It’s a mistake I’ve made more than once. The energy and adrenaline of the start of the race get me all riled up and I head out at a pace that isn’t sustainable. It’s a mistake that really catches up with you later on, when your legs are heavy and your chest is heaving and you’ve still got a few kays to go before the end but there really isn’t much more in the tank.
“Run your own race!” is the message every rookie needs to hear. Don’t get caught up with what other people are doing, don’t compare yourself to the person to your left or your right, but trust your training, know yourself, and follow what you know to do.
This morning I came across this blog and it was a very timely reminder to me that, in running as in life, I am to run my own race.
I’ll confess that it’s been a bumpy ride the last few weeks. I’m emotionally weary after endless tearful conversations with our daughter about school-related anxiety, and interminable debates with my husband about what to do about it. One day, we’d be certain that it was right to take a strong line, to encourage her to go back to school and face the music. The next, after a visit to a counsellor-friend or another interrupted, nightmare-filled sleep, we’d feel it was right to find another way. Should academic concerns trump psychological ones, or vice versa? There didn’t seem to be a ‘right’ answer and trying to figure it out was giving me a perpetual headache.
Once she was finally brave enough to reveal some concrete details about what was actually going on at school, we came off the fence. Given the situation, it really seemed the right choice - for this child, at this point - to find an alternative schooling solution. We’ve been relieved to discover an online school option, run from the UK and following the British curriculum, that meets her need.
And even as I write that, I recognise my urge to justify the decision, to make you understand that I am not a flakey parent blown this way and that by the whims of my emotional child; that I am strong and intelligent and that I, the parent, am calling the shots, dammit!
I had coffee this morning with a good friend who also happens to be a very experienced secondary school teacher. I shared with her how this decision came about and she commiserated with me that parenting doesn’t come with a ‘how to’ manual. And yet, in the telling, I still felt this inner doubt: what if I’ve just allowed myself to be tugged around by a child's emotions like a puppet on a string? Surely other people would have been stronger, sent her back to school, ignored the tears and the tantrums?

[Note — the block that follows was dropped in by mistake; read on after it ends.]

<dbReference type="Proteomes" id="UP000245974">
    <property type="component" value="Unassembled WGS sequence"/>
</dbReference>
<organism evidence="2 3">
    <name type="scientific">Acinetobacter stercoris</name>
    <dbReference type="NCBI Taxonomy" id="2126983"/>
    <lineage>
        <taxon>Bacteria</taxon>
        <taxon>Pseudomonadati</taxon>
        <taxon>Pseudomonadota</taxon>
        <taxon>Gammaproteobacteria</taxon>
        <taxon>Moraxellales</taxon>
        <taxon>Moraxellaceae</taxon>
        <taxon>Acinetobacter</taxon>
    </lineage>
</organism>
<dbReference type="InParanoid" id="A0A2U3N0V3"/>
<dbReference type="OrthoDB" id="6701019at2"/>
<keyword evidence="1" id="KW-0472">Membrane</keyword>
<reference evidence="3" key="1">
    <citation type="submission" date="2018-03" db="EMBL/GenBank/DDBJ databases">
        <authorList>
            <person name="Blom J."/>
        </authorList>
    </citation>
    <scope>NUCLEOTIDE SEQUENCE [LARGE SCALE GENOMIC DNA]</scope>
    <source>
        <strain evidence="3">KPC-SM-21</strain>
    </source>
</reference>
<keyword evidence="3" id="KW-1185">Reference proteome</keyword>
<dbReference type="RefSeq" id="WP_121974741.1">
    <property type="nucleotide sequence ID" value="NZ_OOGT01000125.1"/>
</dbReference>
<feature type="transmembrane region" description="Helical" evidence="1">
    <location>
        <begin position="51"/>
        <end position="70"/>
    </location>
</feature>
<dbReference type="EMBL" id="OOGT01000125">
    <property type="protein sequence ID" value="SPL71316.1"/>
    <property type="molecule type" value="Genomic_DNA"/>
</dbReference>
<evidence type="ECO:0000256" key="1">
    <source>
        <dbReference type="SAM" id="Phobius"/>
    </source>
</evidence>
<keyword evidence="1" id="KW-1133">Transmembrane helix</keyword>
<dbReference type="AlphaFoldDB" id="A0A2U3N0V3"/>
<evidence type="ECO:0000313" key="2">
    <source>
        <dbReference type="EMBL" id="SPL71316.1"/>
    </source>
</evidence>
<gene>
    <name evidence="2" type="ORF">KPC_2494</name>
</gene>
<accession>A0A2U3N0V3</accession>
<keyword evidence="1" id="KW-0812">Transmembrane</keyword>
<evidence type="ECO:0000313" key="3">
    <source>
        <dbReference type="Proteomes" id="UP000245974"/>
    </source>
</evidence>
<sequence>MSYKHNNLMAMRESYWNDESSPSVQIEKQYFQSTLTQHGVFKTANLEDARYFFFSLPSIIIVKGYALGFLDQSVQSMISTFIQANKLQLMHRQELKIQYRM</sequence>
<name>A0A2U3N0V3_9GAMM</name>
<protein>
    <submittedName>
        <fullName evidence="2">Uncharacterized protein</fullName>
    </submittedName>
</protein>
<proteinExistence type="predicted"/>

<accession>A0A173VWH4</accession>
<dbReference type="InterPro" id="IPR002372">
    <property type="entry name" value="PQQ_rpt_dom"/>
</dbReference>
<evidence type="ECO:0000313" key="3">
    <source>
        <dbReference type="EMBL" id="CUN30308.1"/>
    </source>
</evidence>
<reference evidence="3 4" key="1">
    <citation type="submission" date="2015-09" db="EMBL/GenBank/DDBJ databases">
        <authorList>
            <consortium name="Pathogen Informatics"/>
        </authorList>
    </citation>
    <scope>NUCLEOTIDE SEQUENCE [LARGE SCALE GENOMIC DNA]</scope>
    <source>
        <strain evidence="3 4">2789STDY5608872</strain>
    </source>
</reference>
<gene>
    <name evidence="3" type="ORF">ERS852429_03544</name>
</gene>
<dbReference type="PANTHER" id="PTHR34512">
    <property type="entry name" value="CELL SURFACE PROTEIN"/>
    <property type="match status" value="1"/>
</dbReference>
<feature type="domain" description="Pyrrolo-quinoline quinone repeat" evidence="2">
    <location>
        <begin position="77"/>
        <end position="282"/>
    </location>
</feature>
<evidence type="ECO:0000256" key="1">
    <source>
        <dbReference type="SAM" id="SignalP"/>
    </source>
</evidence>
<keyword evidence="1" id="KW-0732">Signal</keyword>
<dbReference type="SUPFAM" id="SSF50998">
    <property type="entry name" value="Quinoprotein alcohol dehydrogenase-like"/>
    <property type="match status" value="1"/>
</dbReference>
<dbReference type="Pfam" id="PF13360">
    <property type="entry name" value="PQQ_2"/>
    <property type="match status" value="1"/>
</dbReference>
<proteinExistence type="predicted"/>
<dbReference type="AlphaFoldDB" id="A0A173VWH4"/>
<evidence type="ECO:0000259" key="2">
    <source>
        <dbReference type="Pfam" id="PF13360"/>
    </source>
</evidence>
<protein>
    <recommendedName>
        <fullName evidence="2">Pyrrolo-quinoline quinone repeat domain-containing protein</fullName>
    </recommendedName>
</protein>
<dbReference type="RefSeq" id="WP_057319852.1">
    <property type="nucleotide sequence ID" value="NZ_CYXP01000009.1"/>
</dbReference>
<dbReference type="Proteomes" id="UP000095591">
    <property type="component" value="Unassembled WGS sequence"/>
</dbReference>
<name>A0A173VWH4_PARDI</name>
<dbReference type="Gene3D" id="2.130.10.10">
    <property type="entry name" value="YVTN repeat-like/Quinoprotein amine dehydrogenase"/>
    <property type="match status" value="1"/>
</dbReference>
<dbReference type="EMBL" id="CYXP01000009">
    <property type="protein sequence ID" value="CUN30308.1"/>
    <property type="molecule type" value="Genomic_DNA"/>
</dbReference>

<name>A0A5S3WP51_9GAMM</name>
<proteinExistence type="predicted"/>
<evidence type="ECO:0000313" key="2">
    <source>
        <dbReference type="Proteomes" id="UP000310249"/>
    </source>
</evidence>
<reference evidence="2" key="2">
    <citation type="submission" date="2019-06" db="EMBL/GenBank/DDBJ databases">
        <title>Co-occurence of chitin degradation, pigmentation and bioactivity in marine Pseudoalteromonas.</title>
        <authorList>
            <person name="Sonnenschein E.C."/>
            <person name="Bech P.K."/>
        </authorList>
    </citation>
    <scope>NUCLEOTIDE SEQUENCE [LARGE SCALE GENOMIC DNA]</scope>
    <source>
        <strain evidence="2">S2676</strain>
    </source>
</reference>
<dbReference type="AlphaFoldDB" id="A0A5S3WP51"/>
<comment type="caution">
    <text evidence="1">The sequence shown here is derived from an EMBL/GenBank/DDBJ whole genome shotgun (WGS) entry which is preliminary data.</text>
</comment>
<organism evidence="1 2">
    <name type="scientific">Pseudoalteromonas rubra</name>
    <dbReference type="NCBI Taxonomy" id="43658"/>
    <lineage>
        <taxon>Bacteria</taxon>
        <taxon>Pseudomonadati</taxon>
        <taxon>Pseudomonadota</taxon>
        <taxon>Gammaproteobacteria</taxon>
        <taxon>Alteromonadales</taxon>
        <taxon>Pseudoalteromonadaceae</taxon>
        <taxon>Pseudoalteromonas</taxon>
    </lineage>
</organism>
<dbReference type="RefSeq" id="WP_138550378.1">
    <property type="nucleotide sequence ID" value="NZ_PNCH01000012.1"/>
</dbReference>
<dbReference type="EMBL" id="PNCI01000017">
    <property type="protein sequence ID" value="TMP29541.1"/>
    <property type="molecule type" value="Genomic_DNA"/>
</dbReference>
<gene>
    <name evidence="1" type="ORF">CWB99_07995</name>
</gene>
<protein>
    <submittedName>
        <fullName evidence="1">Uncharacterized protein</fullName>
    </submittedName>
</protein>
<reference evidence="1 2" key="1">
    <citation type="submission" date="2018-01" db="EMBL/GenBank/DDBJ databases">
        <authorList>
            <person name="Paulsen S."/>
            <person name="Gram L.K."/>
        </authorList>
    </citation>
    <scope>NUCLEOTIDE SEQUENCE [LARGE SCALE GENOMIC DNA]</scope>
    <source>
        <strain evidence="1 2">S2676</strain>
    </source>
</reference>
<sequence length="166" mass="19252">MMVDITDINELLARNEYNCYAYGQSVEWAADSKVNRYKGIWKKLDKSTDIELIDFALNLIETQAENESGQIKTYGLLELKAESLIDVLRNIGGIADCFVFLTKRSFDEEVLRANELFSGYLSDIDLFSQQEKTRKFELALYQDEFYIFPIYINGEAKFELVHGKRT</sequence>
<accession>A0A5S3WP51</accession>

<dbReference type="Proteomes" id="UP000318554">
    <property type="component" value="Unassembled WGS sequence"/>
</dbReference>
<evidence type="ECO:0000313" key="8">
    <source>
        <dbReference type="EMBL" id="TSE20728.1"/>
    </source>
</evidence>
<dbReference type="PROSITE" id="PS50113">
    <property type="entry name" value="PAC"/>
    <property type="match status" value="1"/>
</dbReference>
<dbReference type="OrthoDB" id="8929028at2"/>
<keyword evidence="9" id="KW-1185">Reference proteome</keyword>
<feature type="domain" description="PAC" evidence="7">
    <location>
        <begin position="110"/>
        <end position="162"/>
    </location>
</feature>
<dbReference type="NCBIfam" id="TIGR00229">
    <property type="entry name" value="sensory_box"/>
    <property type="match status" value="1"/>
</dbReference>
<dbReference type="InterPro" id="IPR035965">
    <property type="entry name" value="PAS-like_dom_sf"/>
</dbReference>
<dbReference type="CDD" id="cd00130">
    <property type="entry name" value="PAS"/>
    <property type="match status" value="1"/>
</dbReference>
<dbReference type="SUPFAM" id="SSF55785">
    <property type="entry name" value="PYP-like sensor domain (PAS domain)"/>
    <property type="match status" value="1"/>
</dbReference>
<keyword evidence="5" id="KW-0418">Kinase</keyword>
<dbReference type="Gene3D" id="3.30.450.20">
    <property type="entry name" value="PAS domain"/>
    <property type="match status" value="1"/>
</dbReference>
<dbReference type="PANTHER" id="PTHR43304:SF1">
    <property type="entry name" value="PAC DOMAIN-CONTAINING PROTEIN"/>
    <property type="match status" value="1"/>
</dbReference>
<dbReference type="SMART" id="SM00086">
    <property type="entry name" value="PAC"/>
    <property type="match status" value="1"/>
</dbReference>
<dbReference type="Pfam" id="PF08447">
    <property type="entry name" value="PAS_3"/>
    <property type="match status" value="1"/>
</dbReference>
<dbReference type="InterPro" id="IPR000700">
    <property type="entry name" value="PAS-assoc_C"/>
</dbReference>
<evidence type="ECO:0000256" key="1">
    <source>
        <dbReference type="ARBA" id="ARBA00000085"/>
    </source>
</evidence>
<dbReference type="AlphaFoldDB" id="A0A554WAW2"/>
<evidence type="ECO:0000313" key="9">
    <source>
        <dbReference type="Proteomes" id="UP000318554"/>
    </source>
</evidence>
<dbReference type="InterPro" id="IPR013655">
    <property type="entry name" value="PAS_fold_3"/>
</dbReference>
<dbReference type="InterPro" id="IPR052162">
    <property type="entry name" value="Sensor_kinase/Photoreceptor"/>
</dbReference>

One thing that has helped me over these weeks is the idea of taking the long-range view. I think this is a bit like thinking of the end of the race when you’re at the beginning—carefully considering how you’ll feel about your pace on setting off when you’re at kilometre 8, or 19 or 36. When I think of myself at the age of 60, sitting down for coffee with my then adult daughter and reflecting on this part of the race, will I regret making the decision to lighten her load, to give her room to mature slowly, to let academics take a different form for the sake of overall well-being?
I don’t think so. But here’s the thing: this is my race, our race. It doesn’t help me to look at other families, to compare with other kids (even her sister) or to stick with some narrow idea of success, or even of education.
So this is me, lifting my head to take in the far horizon. And then, deliberately choosing not to eye the speedster overtaking on my right hand side, I look just far enough ahead to see the ground I have to cover next. I breathe deep, trusting that I will settle into the right pace for this part of the race and knowing that it is a race the requires endurance and grit.
I will run my own race. See you at the finish.